Tuesday, April 21, 2009


When I first saw that Alison Singer, Karen London and Paul Offit had joined forces to found the inaptly named Autism Science Foundation, my first thought was “birds of a feather flock together.”

The reaction of Canadian blogger, Harold Doherty, had a somewhat less juvenile take on it. He posted his thoughts on the obvious truth that there is more politics than science behind this new organization. (Read it here.)

What is most striking about ASF is that its statement that vaccines are not involved in autism takes up m ore space in its stated goals than stating just what it is they do intend to research. At a time when more and more voices in medicine and science are agreeing that the vaccine-autism issue is not dead, ASF is insisting that there is no issue. As Harold writes:
Given the existence of legitimate questions concerning possible vaccine autism questions it seems odd for an organization founded to provide quality scientific research to make such a dogmatic statement conclusively ruling out those very questions. It also seems odd that the founders of this organization believe that public confidence in the vaccine program will be maintained by shutting the door on areas of research in which substantial numbers of the population believe are legitimate areas of inquiry - including members of the public like Dr. Bernadine Healy, Dr. Julie Gerberding, Dr. Duane Alexander and Dr. Jon Poling.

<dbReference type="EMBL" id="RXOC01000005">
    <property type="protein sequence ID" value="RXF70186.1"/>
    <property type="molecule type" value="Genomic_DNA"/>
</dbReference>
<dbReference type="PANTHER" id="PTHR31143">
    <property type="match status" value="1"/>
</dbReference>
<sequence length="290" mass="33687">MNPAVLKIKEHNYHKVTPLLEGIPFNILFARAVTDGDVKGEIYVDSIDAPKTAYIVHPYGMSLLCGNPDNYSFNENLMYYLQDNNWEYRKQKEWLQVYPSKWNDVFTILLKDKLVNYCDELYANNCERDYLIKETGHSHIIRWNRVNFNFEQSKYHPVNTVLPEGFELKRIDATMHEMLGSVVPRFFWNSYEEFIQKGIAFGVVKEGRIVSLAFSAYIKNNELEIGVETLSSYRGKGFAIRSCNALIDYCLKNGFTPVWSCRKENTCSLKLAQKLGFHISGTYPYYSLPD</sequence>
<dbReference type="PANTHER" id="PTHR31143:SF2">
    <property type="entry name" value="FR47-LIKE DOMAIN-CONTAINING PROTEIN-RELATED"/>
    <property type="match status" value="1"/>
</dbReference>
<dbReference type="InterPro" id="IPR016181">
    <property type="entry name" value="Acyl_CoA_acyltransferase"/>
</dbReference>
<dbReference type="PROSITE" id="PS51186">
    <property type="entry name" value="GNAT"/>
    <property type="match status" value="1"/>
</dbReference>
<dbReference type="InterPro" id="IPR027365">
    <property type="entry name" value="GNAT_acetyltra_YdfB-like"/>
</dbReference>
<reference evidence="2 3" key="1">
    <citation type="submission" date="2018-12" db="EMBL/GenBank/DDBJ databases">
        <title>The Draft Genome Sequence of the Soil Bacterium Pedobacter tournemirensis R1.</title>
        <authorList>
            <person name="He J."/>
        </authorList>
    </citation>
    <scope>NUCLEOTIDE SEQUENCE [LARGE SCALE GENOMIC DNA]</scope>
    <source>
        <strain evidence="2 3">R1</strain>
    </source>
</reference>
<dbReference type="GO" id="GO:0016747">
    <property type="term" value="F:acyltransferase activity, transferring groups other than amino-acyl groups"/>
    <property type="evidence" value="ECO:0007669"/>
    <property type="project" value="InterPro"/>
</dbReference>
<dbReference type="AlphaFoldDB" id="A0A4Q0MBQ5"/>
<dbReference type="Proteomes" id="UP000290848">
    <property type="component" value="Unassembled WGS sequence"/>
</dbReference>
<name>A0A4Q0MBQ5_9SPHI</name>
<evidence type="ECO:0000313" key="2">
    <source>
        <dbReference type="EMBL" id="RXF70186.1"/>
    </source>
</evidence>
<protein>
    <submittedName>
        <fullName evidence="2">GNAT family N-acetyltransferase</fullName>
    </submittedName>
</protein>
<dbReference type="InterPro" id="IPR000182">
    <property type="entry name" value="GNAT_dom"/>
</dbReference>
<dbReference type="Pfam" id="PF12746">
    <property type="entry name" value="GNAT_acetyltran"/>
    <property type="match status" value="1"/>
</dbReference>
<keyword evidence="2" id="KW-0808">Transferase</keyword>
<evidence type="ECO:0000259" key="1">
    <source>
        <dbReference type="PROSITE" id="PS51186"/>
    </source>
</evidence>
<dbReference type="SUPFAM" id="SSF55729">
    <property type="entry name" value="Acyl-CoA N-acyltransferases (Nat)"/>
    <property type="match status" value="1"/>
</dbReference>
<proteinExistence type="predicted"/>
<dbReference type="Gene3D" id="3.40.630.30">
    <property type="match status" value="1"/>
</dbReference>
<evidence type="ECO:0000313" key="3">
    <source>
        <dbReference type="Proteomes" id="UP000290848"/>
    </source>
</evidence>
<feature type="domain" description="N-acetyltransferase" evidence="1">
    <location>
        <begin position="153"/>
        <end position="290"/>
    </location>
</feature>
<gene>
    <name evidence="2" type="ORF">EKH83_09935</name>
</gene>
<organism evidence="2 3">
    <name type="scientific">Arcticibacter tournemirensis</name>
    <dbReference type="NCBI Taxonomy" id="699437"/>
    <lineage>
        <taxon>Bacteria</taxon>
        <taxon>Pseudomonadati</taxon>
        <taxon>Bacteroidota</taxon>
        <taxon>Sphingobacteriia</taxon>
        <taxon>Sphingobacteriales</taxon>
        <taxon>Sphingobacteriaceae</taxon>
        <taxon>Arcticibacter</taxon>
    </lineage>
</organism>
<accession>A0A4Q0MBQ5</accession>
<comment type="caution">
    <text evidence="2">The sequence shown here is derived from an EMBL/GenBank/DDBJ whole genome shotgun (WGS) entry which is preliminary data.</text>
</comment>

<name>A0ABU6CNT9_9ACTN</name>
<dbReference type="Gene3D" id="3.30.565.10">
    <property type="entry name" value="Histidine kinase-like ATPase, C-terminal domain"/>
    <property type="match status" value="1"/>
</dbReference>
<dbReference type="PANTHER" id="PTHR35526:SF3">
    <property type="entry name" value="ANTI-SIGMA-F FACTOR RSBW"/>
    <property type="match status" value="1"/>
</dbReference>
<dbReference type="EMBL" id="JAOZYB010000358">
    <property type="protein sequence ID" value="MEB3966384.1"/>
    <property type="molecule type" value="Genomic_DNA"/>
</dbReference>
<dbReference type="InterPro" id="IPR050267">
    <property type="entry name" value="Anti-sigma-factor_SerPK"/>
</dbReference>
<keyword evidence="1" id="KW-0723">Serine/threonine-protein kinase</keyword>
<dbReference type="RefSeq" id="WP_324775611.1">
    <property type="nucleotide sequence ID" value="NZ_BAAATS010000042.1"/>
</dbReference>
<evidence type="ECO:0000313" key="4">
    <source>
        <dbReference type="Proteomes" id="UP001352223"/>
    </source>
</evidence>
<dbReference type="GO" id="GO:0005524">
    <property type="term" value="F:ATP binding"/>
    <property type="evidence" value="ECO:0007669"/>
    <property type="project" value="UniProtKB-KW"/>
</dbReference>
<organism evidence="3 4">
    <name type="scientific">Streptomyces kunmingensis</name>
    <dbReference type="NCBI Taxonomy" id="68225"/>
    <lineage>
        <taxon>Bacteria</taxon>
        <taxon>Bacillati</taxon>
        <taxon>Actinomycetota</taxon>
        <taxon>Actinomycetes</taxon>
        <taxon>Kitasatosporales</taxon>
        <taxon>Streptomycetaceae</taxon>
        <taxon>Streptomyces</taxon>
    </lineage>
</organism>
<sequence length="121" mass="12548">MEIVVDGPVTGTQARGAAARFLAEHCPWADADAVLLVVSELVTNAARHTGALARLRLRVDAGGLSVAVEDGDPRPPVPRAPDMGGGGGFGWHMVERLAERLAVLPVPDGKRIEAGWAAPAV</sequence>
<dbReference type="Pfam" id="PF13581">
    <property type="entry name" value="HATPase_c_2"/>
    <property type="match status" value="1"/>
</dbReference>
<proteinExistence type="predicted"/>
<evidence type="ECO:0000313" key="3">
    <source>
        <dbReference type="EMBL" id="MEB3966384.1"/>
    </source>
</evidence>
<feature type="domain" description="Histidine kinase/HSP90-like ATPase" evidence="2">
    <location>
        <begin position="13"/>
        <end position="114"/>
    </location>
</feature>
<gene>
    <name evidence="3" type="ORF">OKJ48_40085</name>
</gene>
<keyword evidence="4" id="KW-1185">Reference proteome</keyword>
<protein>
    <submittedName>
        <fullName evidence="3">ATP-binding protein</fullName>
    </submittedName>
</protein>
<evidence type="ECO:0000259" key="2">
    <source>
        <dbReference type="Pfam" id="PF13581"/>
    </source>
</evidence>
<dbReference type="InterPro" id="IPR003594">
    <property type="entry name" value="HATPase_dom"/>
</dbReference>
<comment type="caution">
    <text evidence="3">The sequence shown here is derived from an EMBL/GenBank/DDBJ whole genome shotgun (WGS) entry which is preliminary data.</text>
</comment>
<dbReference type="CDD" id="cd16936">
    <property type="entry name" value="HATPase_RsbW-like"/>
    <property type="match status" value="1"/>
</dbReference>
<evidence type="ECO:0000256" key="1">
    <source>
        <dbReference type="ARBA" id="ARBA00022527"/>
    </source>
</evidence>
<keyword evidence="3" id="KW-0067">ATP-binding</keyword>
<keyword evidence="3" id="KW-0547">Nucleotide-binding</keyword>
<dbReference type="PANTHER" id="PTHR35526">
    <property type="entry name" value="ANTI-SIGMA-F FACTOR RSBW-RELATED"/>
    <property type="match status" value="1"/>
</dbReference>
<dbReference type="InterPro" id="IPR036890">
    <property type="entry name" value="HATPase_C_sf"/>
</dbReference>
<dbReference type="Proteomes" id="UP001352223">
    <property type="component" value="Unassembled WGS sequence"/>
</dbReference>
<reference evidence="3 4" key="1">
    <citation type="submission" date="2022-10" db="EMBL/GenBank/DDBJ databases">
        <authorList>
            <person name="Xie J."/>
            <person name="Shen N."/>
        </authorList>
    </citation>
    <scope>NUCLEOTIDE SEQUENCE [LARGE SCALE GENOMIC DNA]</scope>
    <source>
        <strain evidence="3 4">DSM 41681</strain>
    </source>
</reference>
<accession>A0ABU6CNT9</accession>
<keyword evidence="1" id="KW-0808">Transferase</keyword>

If the issue were as dead as the folks at ASF want us to believe, there would be no need for them to talk about how they’re not going to study it; they’d tell us what it is they plan to delve into. Ms. Singer and Dr. Offit are telling us to pay no attention to that man behind the curtain. But if we take a peek, we’ll see what it is that makes all the smoke and noise.

Go here to read Harold’s post.


Anonymous Anonymous said...

I honestly don't think I could dislike Alison and Paul any more than I do right now. Dr. prOffit pulls no punches with his twisted campaign to hide the truth about vaccines... the Autism Science Foundation, if you look at their website... is a vaccine apologist's propoganda site thinly disguised... it sickens me.

I hope his $104 million payday from his vaccine patent makes it hard for him to get an audience.

Erik Nanstiel

4/30/09, 9:12 AM  

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